Thursday, August 20, 2020

the ottawa small press book fair : home edition #15 : Arc Poetry Magazine,

Arc Poetry Magazine nurtures and promotes the composition and appreciation of poetry in Canada and abroad, with particular but not exclusive emphasis on poetry written by Canadians. In addition to publishing and distributing the work of poets, Arc Poetry Magazine organizes and administers awards, contests, public readings and other events.

Chris Johnson (he/they) is the Managing Editor for Arc Poetry Magazine. He currently lives in Ottawa, which is located on unceded territory of the Algonquin Anishinabe Nation. Their recent chapbooks include Listen, Partisan! (Frog Hollow Press, 2016) and Gravenhurst (above/ground press, 2019). @ceeeejohnson

Q: Tell me about your journal. How long have you been publishing, and what got you started?

Arc Poetry Magazine has a history that stretches back way further than my time with them. Arc was founded in 1978 at Carleton University by Michael Gnarowski, Tom Henighan and Christopher Levenson (who continued as Arc’s Editor until 1988). The circumstances of their decision to start the magazine plays out in a similar fashion to how Canthius began: like-minded friends gathered and began chatting about art and politics and how they can contribute to the conversation. The only note I have ever found about the origin of the magazine’s name is from a blog post by Henighan, who said it was Gnarowski’s idea to start a magazine that “would extend an ‘arc’ to encompass Canadian contributions, while by no means shutting the door on any writer because of [their] background, origins, political or aesthetic affiliations.”

Arc left the umbrella of Carleton University after only a few issues and became an independent not-for-profit, and more recently a registered charitable organization. With a history going back more than 40 years, the magazine has seen a number of editors, and in 2018 Frances Boyle did an incredible job recording the expansive list of editors and editorial board members since Arc’s inception. Anyone who is interested can find those lists (Part 1 and Part 2) along with some details about our current team here:

Q: How many times have you exhibited at the ottawa small press fair? How do you find the experience?

I’m fairly certain Arc has had a table at every Ottawa small press fair since I joined the magazine in 2014, and it’s possible that Arc has been at most fairs for the past decade if not the entire 26-year history of the Ottawa small press fair. As others have said in previous interviews from this series, the fair is a great opportunity not only for friends in the community to gather and catch up, but also for new small press publishers or zinesters or independent authors to engage with new potential audiences while proudly exhibiting their creative creations.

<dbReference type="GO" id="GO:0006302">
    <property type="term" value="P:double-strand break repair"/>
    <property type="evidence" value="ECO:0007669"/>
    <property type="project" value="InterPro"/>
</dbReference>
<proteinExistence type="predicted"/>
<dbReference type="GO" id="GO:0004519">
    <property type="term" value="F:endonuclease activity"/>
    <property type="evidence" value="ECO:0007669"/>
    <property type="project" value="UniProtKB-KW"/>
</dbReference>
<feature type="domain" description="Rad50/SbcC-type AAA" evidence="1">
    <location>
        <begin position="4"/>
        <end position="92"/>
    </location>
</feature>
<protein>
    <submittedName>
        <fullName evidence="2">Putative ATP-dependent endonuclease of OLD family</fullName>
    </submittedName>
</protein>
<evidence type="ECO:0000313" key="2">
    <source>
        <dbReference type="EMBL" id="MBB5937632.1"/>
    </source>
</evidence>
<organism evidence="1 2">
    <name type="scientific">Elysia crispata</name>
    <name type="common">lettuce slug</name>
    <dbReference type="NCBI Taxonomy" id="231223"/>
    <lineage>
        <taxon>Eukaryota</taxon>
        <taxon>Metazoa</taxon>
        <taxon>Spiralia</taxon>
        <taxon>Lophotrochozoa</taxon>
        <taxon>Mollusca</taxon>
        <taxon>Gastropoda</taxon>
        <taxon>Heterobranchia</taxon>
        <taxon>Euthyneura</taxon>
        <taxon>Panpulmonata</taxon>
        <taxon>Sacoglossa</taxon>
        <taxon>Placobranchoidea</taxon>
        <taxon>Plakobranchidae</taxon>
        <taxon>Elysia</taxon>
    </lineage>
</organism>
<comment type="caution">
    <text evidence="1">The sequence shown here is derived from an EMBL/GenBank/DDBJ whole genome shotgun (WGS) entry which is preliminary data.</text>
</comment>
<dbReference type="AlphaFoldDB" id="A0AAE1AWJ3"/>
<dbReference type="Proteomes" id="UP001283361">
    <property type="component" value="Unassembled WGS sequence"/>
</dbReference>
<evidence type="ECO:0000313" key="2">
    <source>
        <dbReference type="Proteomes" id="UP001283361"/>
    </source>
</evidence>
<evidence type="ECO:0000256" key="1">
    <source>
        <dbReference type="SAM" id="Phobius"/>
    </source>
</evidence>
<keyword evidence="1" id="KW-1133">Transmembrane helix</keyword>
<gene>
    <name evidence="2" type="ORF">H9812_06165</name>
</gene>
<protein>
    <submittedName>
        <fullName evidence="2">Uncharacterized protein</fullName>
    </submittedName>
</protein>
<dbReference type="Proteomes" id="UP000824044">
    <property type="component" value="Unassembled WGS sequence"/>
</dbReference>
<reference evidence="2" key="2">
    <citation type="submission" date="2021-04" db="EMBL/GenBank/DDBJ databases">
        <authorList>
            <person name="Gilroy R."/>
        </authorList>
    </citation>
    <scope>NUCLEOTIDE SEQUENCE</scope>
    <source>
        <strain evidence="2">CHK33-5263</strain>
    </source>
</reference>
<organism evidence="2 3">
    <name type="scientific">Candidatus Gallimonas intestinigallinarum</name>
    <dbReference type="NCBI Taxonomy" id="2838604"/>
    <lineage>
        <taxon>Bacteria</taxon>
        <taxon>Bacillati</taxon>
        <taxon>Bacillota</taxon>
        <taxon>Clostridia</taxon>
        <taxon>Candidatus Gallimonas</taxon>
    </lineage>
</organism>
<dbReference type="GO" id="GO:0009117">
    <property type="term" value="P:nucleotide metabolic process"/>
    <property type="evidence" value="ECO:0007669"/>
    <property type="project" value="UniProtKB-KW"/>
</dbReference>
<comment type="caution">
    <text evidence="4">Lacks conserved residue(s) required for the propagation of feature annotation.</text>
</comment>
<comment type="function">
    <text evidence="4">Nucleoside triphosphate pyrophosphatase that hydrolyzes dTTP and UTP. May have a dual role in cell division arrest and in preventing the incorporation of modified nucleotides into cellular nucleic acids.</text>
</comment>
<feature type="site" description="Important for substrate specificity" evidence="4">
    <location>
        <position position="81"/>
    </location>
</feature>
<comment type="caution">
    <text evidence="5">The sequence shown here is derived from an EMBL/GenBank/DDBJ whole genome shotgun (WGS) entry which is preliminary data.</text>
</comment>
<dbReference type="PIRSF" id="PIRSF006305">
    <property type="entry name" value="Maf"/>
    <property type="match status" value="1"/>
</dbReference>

Q: Would you have made something specific for this spring’s fair? Are you still doing that? How does the lack of spring fair this year effect how or what you might be producing?

Arc publishes three issues a year, in Spring, Summer, and Fall. Occasionally this production schedule lines up with the timing of the fair so we have a new issue fresh from the printer. Fortunately, our Spring 2020 issue was printed and mailed out to contributors and subscribers in late March right before the quarantine shut everything down, though we did very much miss the chance to bring the issue to the Spring fair.

Q: How are you, as a small publisher, approaching the myriad shut-downs? Is everything on hold, or are you pushing against the silences, whether in similar or alternate ways than you might have prior to the pandemic? How are you getting your publications out into the world?

We are very grateful for our funders—the Canada Council for the Arts, the Ontario Arts Council, and the City of Ottawa—and the actions they took to ensure that arts organizations were supported throughout this global pandemic. Arc is also a member of Magazines Canada, who have done an incredible job in staying on top of retail store closures and re-openings so our issues can be distributed across Canada, as well as in advocating for magazine publishers during the days of uncertainty before the announcements of relief and support from the government. Because of those organizations, we are lucky to operate in a manner close to business as usual, with our various projects and activities ongoing without too much disruption.